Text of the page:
Defence to argue Colorado shooter unfit for trial

January 9, 2013 3:36 pm


Holmes, who faces multiple counts of first-degree murder and attempted murder in a photo released on September 20, 2012/AFP-File
Holmes, who faces multiple counts of first-degree murder and attempted murder in a photo released on September 20, 2012/AFP-File
CENTENNIAL, United States, Jan 9 – Defence lawyers for the man accused of opening fire in a US theatre in July, killing 12 and wounding dozens more, readied on Wednesday to call witnesses in a bid to stop the case from going to trial.

The preliminary hearing, which began on Monday, has been emotionally harrowing as relatives and police choked back tears or wept openly at testimony describing the slaughter at a packed midnight screening of the Batman film “The Dark Knight Rises”.

Prosecutors have closed their case for the alleged gunman, James Holmes, to face trial. Next up, defence lawyers are expected to highlight Holmes’ mental instability as a possible reason he should not.

Offering a preview of that strategy at the hearing Tuesday, defence attorney Tamara Brady asked federal firearms supervisor Steven Beggs if there was a process in Colorado “to screen out purchases by a severely mentally ill person.”

“No,” replied Beggs, who detailed for the prosecution how Holmes had purchased more than 6,000 rounds of ammunition in the months before last July’s shooting in Colorado, both online and in person.

Curious behaviour by Holmes during police questioning was also recounted: at one point he tried to stick a metal staple into a power socket. At another, he played hand puppets with gloves that had been put on him to preserve evidence.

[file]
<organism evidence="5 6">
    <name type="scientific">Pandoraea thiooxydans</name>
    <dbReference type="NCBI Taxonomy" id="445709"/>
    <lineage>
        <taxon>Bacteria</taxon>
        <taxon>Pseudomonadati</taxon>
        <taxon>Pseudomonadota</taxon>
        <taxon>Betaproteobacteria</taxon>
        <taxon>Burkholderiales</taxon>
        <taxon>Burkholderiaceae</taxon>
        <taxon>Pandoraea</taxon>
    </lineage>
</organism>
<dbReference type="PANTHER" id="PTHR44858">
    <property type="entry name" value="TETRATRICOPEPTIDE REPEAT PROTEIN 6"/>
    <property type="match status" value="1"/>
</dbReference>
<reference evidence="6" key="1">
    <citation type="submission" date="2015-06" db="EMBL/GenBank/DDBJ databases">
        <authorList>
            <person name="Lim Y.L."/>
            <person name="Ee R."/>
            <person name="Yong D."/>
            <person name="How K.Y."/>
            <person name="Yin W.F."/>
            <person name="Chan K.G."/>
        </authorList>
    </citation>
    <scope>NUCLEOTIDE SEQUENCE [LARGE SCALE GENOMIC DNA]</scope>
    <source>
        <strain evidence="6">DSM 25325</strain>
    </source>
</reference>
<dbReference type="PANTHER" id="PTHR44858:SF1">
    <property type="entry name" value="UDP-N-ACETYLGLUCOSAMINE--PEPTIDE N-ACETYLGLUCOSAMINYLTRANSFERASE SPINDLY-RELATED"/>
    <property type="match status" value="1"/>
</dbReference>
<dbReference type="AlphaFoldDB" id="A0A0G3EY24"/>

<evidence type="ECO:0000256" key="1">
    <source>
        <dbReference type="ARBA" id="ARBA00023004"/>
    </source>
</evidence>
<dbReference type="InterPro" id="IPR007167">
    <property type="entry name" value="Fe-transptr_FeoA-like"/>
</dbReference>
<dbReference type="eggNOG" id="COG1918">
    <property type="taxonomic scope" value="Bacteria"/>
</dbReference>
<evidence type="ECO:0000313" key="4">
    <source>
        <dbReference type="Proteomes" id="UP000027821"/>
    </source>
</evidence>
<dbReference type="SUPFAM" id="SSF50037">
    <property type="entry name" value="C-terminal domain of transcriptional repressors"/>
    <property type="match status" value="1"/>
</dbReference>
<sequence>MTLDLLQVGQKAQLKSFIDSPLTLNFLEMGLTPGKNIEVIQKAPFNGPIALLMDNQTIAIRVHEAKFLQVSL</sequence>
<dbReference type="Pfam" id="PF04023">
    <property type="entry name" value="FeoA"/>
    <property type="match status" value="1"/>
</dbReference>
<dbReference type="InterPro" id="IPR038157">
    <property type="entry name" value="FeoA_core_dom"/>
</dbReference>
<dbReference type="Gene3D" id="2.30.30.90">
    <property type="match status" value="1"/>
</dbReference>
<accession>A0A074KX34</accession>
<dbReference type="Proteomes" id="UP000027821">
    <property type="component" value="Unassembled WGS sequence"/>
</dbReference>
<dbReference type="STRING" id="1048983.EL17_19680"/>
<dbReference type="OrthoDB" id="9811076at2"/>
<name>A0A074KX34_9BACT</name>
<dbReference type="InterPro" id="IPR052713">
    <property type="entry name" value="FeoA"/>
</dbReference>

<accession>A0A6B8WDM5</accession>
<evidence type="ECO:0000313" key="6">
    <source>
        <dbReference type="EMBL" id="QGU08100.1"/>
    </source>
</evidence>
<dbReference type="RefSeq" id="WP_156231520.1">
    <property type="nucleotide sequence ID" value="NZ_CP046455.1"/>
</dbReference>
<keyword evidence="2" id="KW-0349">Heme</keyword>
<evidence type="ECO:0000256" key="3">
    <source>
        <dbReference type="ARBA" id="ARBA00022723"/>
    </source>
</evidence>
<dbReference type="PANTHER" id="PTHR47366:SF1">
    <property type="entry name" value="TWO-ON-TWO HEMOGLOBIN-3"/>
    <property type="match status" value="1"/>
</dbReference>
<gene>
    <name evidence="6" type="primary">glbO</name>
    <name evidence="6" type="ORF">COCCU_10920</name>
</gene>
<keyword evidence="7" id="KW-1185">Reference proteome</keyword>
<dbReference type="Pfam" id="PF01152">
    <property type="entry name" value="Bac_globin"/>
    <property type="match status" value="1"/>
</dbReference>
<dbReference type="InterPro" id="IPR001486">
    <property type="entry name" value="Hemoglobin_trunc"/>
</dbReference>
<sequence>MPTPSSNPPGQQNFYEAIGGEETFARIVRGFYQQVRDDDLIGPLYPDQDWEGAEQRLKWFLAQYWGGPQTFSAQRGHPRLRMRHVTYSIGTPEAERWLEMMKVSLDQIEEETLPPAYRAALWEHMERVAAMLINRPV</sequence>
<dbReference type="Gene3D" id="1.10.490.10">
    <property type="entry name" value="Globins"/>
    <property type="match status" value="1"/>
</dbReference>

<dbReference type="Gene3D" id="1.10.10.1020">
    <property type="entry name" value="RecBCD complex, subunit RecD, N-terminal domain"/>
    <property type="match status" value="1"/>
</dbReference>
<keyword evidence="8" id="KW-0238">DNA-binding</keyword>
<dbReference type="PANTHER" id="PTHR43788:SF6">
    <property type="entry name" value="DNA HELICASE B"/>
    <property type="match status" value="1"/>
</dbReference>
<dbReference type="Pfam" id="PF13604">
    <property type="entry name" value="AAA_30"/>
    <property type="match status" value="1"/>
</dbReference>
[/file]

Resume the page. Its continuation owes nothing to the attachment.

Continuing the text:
On Tuesday, the prosecution finished presenting its evidence aiming to show Holmes had drawn up an elaborate plan for mass murder.

FBI bomb technician Garrett Gumbinner said Holmes told investigators after being arrested that he had booby-trapped his apartment, in an attempt to draw emergency responders away from the theatre shooting site.

Officers found a trip wire at the door of his home, rigged to set off flame and sparks that would catch the gasoline-soaked carpet and go on fire.

There were six-inch fireworks shells filled with improvised thermite, a hot-burning explosive.

“You can’t put it out with water,” Gumbinner told judge William Sylvester. There were also three containers of improvised napalm, 11 bottles of gasoline and other chemicals intended to act as fire accelerants, he said.

There were three systems in the apartment intended to initiate the explosive devices, including one linked to a trash bag near the apartment dumpster by a remote control.

Aurora police officer Tom Welton testified that Holmes made postings on two dating websites earlier in July, asking “Will you visit me in prison?”

Part 1 | Part 2

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